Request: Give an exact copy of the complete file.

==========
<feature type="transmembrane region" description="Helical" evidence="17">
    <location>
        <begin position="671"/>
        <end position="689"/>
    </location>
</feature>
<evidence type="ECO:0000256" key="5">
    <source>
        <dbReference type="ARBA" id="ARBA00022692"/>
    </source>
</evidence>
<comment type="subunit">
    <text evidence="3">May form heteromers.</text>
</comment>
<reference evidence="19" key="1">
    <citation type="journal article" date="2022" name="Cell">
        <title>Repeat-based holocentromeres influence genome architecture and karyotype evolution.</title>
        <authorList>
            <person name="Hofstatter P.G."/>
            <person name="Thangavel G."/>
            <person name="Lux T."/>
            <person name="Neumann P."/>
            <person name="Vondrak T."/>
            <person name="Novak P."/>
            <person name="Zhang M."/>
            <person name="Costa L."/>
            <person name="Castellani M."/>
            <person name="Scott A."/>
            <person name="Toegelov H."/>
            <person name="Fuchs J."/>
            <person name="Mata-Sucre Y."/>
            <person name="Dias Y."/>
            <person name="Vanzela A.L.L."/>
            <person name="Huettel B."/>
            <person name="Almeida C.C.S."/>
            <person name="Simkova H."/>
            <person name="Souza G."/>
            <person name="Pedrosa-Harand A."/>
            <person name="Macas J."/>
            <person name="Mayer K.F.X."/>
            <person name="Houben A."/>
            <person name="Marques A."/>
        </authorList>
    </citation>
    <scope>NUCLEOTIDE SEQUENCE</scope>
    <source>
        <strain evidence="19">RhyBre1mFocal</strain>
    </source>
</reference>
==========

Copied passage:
<feature type="transmembrane region" description="Helical" evidence="17">
    <location>
        <begin position="671"/>
        <end position="689"/>
    </location>
</feature>
<evidence type="ECO:0000256" key="5">
    <source>
        <dbReference type="ARBA" id="ARBA00022692"/>
    </source>
</evidence>
<comment type="subunit">
    <text evidence="3">May form heteromers.</text>
</comment>
<reference evidence="19" key="1">
    <citation type="journal article" date="2022" name="Cell">
        <title>Repeat-based holocentromeres influence genome architecture and karyotype evolution.</title>
        <authorList>
            <person name="Hofstatter P.G."/>
            <person name="Thangavel G."/>
            <person name="Lux T."/>
            <person name="Neumann P."/>
            <person name="Vondrak T."/>
            <person name="Novak P."/>
            <person name="Zhang M."/>
            <person name="Costa L."/>
            <person name="Castellani M."/>
            <person name="Scott A."/>
            <person name="Toegelov H."/>
            <person name="Fuchs J."/>
            <person name="Mata-Sucre Y."/>
            <person name="Dias Y."/>
            <person name="Vanzela A.L.L."/>
            <person name="Huettel B."/>
            <person name="Almeida C.C.S."/>
            <person name="Simkova H."/>
            <person name="Souza G."/>
            <person name="Pedrosa-Harand A."/>
            <person name="Macas J."/>
            <person name="Mayer K.F.X."/>
            <person name="Houben A."/>
            <person name="Marques A."/>
        </authorList>
    </citation>
    <scope>NUCLEOTIDE SEQUENCE</scope>
    <source>
        <strain evidence="19">RhyBre1mFocal</strain>
    </source>
</reference>